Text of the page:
Sci-Fi: Not Just Literature About The Future
Science fiction is often seen as anticipation – a fiction peculiarly expected to graduate into fact. But if technologies once found only in SF do sometimes become real they do not, in so doing, always cease to be science fictional.
SF is not, after all, simply a literature about the future; it is a literature about the shock of new capacities and new perspectives, about transcendence, estrangement and resistance in the face of the inhuman. Its ideas shape and constrain the ways in which technological possibilities are seen, understood, and experienced long after those possibilities are first tentatively realised.
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Our imagined moon has long inspired fear, excitement, hubris, and political ambition – fact and myth, science and science fiction have always intertwined.
Some of the engineers who advised Fritz Lang on his 1929 film, Frau im Mond went on to develop the first rocket capable of reaching space, Germany’s V-2. When they later moved to Huntsville, they took with them not just their know‑how but also Lang’s anticipation-quickening innovation of counting down the seconds before the rocket’s launch.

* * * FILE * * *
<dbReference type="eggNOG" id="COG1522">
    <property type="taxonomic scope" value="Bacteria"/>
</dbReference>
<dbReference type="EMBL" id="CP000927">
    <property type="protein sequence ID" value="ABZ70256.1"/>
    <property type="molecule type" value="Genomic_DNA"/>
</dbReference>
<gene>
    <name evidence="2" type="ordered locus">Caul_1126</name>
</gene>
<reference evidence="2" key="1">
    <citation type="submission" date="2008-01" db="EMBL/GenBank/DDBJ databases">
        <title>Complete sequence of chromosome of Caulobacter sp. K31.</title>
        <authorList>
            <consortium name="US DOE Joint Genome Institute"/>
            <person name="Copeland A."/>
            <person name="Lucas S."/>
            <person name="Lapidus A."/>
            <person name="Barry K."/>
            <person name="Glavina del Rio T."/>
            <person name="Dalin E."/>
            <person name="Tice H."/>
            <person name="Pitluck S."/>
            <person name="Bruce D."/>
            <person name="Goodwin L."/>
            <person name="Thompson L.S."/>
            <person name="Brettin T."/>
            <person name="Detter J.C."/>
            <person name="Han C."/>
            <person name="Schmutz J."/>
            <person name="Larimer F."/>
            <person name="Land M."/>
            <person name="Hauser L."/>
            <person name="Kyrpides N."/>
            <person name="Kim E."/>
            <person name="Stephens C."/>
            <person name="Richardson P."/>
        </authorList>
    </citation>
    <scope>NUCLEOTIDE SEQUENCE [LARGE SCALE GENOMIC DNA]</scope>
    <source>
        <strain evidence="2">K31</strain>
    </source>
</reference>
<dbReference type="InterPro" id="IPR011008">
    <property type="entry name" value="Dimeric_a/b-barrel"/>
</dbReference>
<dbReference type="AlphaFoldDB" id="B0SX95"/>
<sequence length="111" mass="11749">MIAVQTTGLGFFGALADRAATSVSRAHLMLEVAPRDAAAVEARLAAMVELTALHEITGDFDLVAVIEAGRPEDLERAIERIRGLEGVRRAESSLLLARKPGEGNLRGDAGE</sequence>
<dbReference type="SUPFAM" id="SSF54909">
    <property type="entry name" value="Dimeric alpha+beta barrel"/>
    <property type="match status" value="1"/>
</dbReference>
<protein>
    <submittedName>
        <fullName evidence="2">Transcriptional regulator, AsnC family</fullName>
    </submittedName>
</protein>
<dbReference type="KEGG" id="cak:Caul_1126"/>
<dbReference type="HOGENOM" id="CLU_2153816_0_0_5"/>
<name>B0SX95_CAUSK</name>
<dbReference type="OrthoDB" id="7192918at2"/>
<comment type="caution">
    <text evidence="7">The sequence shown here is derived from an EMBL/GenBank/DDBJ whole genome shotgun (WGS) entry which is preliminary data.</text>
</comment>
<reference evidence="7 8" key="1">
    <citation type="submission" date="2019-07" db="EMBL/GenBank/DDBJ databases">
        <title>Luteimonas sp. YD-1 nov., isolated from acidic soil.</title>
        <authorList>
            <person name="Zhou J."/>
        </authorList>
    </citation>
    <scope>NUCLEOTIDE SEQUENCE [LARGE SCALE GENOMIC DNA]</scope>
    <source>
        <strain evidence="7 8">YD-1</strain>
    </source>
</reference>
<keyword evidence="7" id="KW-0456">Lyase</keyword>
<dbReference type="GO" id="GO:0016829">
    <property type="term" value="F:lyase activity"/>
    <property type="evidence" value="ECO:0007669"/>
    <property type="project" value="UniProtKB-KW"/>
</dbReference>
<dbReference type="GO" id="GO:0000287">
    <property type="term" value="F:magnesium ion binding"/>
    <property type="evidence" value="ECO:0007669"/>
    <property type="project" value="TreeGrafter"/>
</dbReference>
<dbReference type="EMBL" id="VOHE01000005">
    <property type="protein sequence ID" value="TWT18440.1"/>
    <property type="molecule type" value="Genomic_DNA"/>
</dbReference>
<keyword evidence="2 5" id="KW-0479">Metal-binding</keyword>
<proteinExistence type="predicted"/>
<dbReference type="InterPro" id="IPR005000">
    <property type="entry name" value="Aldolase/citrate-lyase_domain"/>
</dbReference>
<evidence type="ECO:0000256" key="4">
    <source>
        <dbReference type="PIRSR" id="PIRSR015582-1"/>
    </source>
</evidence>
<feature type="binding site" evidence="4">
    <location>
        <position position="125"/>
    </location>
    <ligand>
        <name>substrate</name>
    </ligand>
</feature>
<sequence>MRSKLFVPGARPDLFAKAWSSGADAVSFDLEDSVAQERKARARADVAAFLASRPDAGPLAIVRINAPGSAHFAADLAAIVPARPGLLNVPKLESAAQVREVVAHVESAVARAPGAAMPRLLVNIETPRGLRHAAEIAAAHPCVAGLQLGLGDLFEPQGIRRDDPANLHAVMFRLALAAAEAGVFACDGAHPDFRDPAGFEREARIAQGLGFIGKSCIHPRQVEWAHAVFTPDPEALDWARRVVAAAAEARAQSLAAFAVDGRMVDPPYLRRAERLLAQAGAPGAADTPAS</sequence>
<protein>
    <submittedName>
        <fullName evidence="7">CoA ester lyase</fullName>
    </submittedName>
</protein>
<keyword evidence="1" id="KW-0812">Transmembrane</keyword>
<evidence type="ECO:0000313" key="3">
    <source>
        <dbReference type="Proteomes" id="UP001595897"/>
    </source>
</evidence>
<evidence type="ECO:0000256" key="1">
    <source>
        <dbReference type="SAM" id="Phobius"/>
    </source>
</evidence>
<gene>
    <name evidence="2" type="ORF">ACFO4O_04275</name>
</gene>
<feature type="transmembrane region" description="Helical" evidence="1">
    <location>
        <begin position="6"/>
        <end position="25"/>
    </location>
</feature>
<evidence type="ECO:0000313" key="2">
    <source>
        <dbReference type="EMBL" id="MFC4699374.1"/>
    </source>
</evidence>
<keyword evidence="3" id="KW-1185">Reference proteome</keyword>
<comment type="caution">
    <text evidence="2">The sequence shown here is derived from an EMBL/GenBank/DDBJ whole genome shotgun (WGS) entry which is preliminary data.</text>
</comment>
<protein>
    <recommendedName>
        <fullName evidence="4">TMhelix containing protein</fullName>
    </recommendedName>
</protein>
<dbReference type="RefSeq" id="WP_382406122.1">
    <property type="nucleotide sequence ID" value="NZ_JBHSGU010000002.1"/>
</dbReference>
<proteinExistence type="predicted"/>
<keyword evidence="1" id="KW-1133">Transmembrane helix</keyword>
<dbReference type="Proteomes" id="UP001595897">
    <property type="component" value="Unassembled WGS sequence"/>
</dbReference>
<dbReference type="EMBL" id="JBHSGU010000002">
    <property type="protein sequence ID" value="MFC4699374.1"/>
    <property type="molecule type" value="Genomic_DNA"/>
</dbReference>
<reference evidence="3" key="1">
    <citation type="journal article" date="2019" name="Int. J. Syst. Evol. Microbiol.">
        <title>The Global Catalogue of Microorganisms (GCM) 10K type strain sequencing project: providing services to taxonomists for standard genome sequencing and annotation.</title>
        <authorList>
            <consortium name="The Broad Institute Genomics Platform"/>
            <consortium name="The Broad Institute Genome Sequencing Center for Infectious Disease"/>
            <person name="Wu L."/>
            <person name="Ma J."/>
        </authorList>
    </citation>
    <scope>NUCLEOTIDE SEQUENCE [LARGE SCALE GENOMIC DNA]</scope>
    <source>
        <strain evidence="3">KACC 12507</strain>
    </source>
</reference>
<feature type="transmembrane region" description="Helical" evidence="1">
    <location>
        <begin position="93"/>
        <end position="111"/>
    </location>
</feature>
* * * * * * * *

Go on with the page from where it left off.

Newton’s Third Law Of Motion, which states that every action has an equal and opposite reaction is the heart of rocket science.
The basics of rocket science are not that complicated, only involving getting the moving force that overcomes the pull of gravity, in a calculated and controlled manner.
If we detonated a nuclear weapon on the moon, the lack of an atmosphere on the moon would mean no mushroom cloud or shockwave, but anyone viewing the blast would likely get a fatal dose of ionizing radiation.
The explosion would probably cause moon debris ejected into space that will also strike Earth.
The Apollo 11 moon landing on July 20, 1969 was one of the most astonishing achievements in human history. That day, an estimated 530 million TV viewers watched U.S. astronauts Neil Armstrong and Buzz Aldrin take their first steps on the moon . Afterward, the two men and third crew member Michael Collins flew safely back to Earth and landed in the Pacific Ocean.
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